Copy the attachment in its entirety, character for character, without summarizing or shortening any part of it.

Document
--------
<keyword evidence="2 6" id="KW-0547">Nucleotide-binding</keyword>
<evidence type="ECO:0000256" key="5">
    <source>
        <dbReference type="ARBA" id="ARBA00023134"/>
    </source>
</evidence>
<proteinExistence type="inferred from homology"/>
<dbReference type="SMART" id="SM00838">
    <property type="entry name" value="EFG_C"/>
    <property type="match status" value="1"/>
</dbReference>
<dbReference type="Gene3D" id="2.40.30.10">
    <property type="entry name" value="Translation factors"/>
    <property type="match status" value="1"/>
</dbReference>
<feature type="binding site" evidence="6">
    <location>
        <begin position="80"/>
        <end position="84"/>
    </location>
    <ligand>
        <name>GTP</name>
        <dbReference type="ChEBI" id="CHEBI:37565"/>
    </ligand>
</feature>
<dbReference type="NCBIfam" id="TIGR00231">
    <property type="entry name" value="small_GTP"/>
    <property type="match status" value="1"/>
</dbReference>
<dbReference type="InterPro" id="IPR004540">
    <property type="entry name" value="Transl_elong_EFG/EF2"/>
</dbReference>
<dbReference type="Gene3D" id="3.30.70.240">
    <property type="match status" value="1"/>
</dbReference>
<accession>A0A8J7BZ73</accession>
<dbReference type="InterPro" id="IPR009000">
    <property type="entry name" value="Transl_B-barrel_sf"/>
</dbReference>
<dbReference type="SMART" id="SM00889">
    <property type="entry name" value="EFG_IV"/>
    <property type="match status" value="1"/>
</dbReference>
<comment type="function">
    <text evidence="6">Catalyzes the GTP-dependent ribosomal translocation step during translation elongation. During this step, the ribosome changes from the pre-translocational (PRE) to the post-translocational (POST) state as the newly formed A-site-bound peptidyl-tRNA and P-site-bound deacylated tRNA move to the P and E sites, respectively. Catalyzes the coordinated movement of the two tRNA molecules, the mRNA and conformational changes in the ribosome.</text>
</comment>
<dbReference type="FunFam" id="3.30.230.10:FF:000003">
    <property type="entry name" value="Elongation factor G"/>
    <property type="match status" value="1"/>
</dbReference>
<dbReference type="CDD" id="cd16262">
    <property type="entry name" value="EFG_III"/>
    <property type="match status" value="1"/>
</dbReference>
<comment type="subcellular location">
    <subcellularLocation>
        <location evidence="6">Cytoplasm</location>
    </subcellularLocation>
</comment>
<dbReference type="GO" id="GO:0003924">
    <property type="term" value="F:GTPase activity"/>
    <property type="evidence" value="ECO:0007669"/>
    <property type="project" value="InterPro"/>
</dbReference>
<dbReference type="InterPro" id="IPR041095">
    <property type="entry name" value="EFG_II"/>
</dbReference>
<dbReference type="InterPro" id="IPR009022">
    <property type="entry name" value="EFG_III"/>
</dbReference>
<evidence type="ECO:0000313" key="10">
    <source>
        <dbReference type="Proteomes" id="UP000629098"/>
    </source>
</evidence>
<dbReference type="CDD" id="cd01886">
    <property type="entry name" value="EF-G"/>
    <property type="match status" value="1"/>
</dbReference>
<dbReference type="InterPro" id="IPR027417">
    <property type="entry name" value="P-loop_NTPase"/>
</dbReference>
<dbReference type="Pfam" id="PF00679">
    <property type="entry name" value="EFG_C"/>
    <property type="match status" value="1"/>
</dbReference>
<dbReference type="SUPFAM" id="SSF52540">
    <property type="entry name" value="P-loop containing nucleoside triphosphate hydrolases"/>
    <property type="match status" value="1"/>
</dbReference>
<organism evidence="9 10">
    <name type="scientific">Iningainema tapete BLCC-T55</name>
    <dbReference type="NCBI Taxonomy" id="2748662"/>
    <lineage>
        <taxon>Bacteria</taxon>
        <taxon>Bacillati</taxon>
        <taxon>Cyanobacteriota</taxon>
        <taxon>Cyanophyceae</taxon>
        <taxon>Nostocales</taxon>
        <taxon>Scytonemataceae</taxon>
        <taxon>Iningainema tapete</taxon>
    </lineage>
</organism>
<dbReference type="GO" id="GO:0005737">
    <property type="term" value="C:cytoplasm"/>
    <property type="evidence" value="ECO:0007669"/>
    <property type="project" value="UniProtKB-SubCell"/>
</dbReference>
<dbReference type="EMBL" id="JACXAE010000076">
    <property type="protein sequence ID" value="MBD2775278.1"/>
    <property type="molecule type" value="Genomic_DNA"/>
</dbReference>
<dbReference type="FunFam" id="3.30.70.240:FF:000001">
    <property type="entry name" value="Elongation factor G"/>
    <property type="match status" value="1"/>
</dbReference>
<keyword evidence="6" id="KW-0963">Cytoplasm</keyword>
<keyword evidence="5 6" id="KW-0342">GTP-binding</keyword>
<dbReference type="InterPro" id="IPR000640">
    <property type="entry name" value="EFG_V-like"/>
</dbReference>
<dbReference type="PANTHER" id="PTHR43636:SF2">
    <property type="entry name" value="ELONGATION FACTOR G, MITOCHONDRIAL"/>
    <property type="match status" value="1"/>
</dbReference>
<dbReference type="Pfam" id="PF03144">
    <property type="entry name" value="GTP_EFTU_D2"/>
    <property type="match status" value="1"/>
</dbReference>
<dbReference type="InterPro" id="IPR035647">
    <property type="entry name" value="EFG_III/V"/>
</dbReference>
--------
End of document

<keyword evidence="2 6" id="KW-0547">Nucleotide-binding</keyword>
<evidence type="ECO:0000256" key="5">
    <source>
        <dbReference type="ARBA" id="ARBA00023134"/>
    </source>
</evidence>
<proteinExistence type="inferred from homology"/>
<dbReference type="SMART" id="SM00838">
    <property type="entry name" value="EFG_C"/>
    <property type="match status" value="1"/>
</dbReference>
<dbReference type="Gene3D" id="2.40.30.10">
    <property type="entry name" value="Translation factors"/>
    <property type="match status" value="1"/>
</dbReference>
<feature type="binding site" evidence="6">
    <location>
        <begin position="80"/>
        <end position="84"/>
    </location>
    <ligand>
        <name>GTP</name>
        <dbReference type="ChEBI" id="CHEBI:37565"/>
    </ligand>
</feature>
<dbReference type="NCBIfam" id="TIGR00231">
    <property type="entry name" value="small_GTP"/>
    <property type="match status" value="1"/>
</dbReference>
<dbReference type="InterPro" id="IPR004540">
    <property type="entry name" value="Transl_elong_EFG/EF2"/>
</dbReference>
<dbReference type="Gene3D" id="3.30.70.240">
    <property type="match status" value="1"/>
</dbReference>
<accession>A0A8J7BZ73</accession>
<dbReference type="InterPro" id="IPR009000">
    <property type="entry name" value="Transl_B-barrel_sf"/>
</dbReference>
<dbReference type="SMART" id="SM00889">
    <property type="entry name" value="EFG_IV"/>
    <property type="match status" value="1"/>
</dbReference>
<comment type="function">
    <text evidence="6">Catalyzes the GTP-dependent ribosomal translocation step during translation elongation. During this step, the ribosome changes from the pre-translocational (PRE) to the post-translocational (POST) state as the newly formed A-site-bound peptidyl-tRNA and P-site-bound deacylated tRNA move to the P and E sites, respectively. Catalyzes the coordinated movement of the two tRNA molecules, the mRNA and conformational changes in the ribosome.</text>
</comment>
<dbReference type="FunFam" id="3.30.230.10:FF:000003">
    <property type="entry name" value="Elongation factor G"/>
    <property type="match status" value="1"/>
</dbReference>
<dbReference type="CDD" id="cd16262">
    <property type="entry name" value="EFG_III"/>
    <property type="match status" value="1"/>
</dbReference>
<comment type="subcellular location">
    <subcellularLocation>
        <location evidence="6">Cytoplasm</location>
    </subcellularLocation>
</comment>
<dbReference type="GO" id="GO:0003924">
    <property type="term" value="F:GTPase activity"/>
    <property type="evidence" value="ECO:0007669"/>
    <property type="project" value="InterPro"/>
</dbReference>
<dbReference type="InterPro" id="IPR041095">
    <property type="entry name" value="EFG_II"/>
</dbReference>
<dbReference type="InterPro" id="IPR009022">
    <property type="entry name" value="EFG_III"/>
</dbReference>
<evidence type="ECO:0000313" key="10">
    <source>
        <dbReference type="Proteomes" id="UP000629098"/>
    </source>
</evidence>
<dbReference type="CDD" id="cd01886">
    <property type="entry name" value="EF-G"/>
    <property type="match status" value="1"/>
</dbReference>
<dbReference type="InterPro" id="IPR027417">
    <property type="entry name" value="P-loop_NTPase"/>
</dbReference>
<dbReference type="Pfam" id="PF00679">
    <property type="entry name" value="EFG_C"/>
    <property type="match status" value="1"/>
</dbReference>
<dbReference type="SUPFAM" id="SSF52540">
    <property type="entry name" value="P-loop containing nucleoside triphosphate hydrolases"/>
    <property type="match status" value="1"/>
</dbReference>
<organism evidence="9 10">
    <name type="scientific">Iningainema tapete BLCC-T55</name>
    <dbReference type="NCBI Taxonomy" id="2748662"/>
    <lineage>
        <taxon>Bacteria</taxon>
        <taxon>Bacillati</taxon>
        <taxon>Cyanobacteriota</taxon>
        <taxon>Cyanophyceae</taxon>
        <taxon>Nostocales</taxon>
        <taxon>Scytonemataceae</taxon>
        <taxon>Iningainema tapete</taxon>
    </lineage>
</organism>
<dbReference type="GO" id="GO:0005737">
    <property type="term" value="C:cytoplasm"/>
    <property type="evidence" value="ECO:0007669"/>
    <property type="project" value="UniProtKB-SubCell"/>
</dbReference>
<dbReference type="EMBL" id="JACXAE010000076">
    <property type="protein sequence ID" value="MBD2775278.1"/>
    <property type="molecule type" value="Genomic_DNA"/>
</dbReference>
<dbReference type="FunFam" id="3.30.70.240:FF:000001">
    <property type="entry name" value="Elongation factor G"/>
    <property type="match status" value="1"/>
</dbReference>
<keyword evidence="6" id="KW-0963">Cytoplasm</keyword>
<keyword evidence="5 6" id="KW-0342">GTP-binding</keyword>
<dbReference type="InterPro" id="IPR000640">
    <property type="entry name" value="EFG_V-like"/>
</dbReference>
<dbReference type="PANTHER" id="PTHR43636:SF2">
    <property type="entry name" value="ELONGATION FACTOR G, MITOCHONDRIAL"/>
    <property type="match status" value="1"/>
</dbReference>
<dbReference type="Pfam" id="PF03144">
    <property type="entry name" value="GTP_EFTU_D2"/>
    <property type="match status" value="1"/>
</dbReference>
<dbReference type="InterPro" id="IPR035647">
    <property type="entry name" value="EFG_III/V"/>
</dbReference>